Contracts and Criminal Liability (Part 1)

by | Oct 22, 2018 | Blog, Criminal Law, Monmouth County, New Jersey, Ocean County

On August 28, 2018, a three-judge appellate panel decided the Morris County case of State v. Richard Bernardi. The first of two principal issues before the Court was whether an Administrative Consent Order entered between a landfill owner and the Department of Environmental Protection is a “government contract.” Writing for the panel, former Monmouth County Superior Court Judge Vernoia held in relevant part as follows:

Count one charges a violation of N.J.S.A. 2C:21-34(b), which provides: A person commits a crime if the person knowingly makes a material representation that is false in connection with the negotiation, award or performance of a government contract. If the contract amount is for $25,000.00 or above, the offender is guilty of a crime of the second degree. If the contract amount exceeds $2,500.00, but is less than $25,000.00, the offender is guilty of a crime of the third degree. If the contract amount is for $2,500.00 or less, the offender is guilty of a crime of the fourth degree.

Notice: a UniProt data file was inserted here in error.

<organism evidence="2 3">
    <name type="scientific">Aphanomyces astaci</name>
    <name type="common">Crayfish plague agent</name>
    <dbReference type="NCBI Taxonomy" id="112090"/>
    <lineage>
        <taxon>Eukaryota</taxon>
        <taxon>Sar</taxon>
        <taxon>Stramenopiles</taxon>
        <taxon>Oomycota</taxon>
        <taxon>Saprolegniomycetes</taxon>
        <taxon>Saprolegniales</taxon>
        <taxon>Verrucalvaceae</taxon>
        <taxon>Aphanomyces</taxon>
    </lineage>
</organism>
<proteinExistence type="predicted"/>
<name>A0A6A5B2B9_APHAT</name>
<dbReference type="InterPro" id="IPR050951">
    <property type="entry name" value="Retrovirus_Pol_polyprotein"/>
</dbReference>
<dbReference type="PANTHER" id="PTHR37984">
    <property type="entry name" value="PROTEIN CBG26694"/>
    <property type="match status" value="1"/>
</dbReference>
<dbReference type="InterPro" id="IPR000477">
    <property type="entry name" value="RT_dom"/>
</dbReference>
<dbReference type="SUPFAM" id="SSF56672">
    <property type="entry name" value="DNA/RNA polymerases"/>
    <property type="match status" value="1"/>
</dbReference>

Count one alleges defendants violated N.J.S.A. 2C:21-34(b) ­­­by knowingly making false representations concerning their financial condition and ability to generate revenue through solar power generation equipment in connection with the negotiation and award of the ACO.

The State contends the court erred by finding the ACO was not a “government contract.” The State argues the court correctly found the ACO was an enforceable agreement between defendants and the NJDEP, but erroneously concluded the ACO was not a “government contract” covered by because the ACO did not provide for the NJDEP’s purchase of goods and services from a vendor. We agree and reverse the court’s dismissal of count one.

In our consideration of the court’s interpretation of N.J.S.A. 2C:21-34(b), we apply well-established principles of statutory construction. “The overriding goal of all statutory interpretation is to determine as best we can the intent of the Legislature, and to give effect to that intent. In most instances, the best indicator of that intent is the plain language chosen by the Legislature.” We therefore are required to begin “with the language of the statute, and the words chosen by the Legislature should be accorded their ordinary and accustomed meaning.”

Unlike most theft-related statutes in New Jersey, 2C:21-34 has no provision for the grading of a disorderly persons offense. Thus, making a false representation with regard to a $1 government contract is a felony punishable by up to 18 months in prison.